Inherent Jurisdiction cases - Two Judgments Handed Down By Cobb J

In two judgments delivered today, 5 September, Cobb J has provided important clarification as to the limits of the inherent jurisdiction.  Further details and commentary will be provided in the next Mental Capacity Report due out in a couple of weeks' time, but in summary the clarifications are:

  • In Redcar & Cleveland Borough Council v PR & Ors [2019] EWHC 2305 (Fam), Cobb J has confirmed that before a Local Authority makes an application under the court's inherent jurisdiction which is designed to regulate the conduct of the person by way of injunction, particularly where mental illness or vulnerability is an issue, it should demonstrate (and support with evidence) that it has appropriately considered whether the person:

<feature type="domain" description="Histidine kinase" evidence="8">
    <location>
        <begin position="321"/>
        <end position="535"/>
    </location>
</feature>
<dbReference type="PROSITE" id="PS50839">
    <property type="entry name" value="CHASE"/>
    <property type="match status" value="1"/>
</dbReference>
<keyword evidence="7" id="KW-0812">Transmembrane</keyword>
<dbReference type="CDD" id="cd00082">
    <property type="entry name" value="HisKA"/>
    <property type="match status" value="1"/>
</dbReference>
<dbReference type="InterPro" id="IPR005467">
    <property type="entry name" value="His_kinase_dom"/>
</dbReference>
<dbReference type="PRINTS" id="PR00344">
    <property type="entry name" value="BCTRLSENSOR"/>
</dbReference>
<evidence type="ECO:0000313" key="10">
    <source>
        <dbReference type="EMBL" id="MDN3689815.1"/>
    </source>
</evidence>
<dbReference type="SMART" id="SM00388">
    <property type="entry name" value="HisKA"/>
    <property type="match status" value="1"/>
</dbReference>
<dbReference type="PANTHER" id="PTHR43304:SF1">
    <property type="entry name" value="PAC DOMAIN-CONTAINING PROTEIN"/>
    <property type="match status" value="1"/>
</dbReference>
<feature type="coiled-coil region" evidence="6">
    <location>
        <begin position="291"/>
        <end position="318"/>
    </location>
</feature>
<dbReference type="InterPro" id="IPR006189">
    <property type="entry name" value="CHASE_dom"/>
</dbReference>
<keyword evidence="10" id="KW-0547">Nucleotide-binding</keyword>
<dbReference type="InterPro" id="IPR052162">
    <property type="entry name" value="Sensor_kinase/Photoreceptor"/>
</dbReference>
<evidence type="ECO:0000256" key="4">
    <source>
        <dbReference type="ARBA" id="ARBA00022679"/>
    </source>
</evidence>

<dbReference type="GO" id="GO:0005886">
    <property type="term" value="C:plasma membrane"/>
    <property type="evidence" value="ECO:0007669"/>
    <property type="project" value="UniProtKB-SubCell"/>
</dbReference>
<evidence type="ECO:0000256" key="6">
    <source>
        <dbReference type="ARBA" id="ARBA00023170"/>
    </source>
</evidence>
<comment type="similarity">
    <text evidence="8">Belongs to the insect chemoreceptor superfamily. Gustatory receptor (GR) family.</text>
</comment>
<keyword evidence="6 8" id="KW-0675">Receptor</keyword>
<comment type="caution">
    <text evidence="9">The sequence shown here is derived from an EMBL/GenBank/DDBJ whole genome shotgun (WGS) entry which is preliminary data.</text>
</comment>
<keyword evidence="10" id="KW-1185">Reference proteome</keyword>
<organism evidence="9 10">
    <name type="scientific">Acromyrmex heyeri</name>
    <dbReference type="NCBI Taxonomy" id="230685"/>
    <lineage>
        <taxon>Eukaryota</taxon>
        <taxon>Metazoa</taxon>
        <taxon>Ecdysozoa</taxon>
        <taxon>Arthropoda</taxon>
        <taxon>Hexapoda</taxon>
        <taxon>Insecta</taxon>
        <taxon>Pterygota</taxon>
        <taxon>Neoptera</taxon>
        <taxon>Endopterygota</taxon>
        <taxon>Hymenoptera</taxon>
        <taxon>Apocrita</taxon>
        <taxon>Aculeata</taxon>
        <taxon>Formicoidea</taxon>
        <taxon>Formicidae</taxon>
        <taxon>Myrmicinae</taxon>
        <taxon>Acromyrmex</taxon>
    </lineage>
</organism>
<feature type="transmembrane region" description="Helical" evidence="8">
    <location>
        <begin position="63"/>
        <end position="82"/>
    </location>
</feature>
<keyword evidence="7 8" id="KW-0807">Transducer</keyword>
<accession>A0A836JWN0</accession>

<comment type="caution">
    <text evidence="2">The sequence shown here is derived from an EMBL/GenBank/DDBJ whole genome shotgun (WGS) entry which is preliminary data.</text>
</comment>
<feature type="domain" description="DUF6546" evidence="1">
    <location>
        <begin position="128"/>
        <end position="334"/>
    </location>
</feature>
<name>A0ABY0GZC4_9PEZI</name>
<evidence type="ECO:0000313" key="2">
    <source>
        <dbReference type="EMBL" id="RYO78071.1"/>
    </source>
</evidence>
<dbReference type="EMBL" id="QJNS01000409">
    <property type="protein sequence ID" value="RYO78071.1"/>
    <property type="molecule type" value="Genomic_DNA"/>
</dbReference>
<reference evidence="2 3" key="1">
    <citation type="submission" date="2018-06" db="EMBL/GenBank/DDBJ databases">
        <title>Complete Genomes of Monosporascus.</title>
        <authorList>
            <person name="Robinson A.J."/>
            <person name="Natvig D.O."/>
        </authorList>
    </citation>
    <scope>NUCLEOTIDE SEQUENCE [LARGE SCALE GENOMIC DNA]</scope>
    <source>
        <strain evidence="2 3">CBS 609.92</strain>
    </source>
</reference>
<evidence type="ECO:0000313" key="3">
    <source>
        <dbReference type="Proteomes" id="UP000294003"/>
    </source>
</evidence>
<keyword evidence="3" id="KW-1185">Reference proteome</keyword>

1. is likely to understand the purpose of the injunction;
    2. will receive knowledge of the injunction; and
    3. will appreciate the effect of breach of that injunction.
If the answer to any of these questions is in the negative, the injunction is likely to be ineffectual, and should not be applied for or granted as no consequences can truly flow from the breach.
  • In Wakefield MDC & Wakefield CCG v DN & others [2019] EWHC 2306 (Fam), Cobb J has confirmed that the inherent jurisdiction is targeted at those whose ability to make decisions has been compromised by matters other than those covered by the MCA 2005. It cannot be deployed to deprive a capacitous adult of their liberty. The judgment recognises a person's legal capacity to make decisions when faced with stark choices. And it provides for anticipatory declarations under the MCA 2005 during a person's 'meltdowns'."
Neil Allen appeared in the Wakefield case and Alex Ruck Keene in the Redcar case.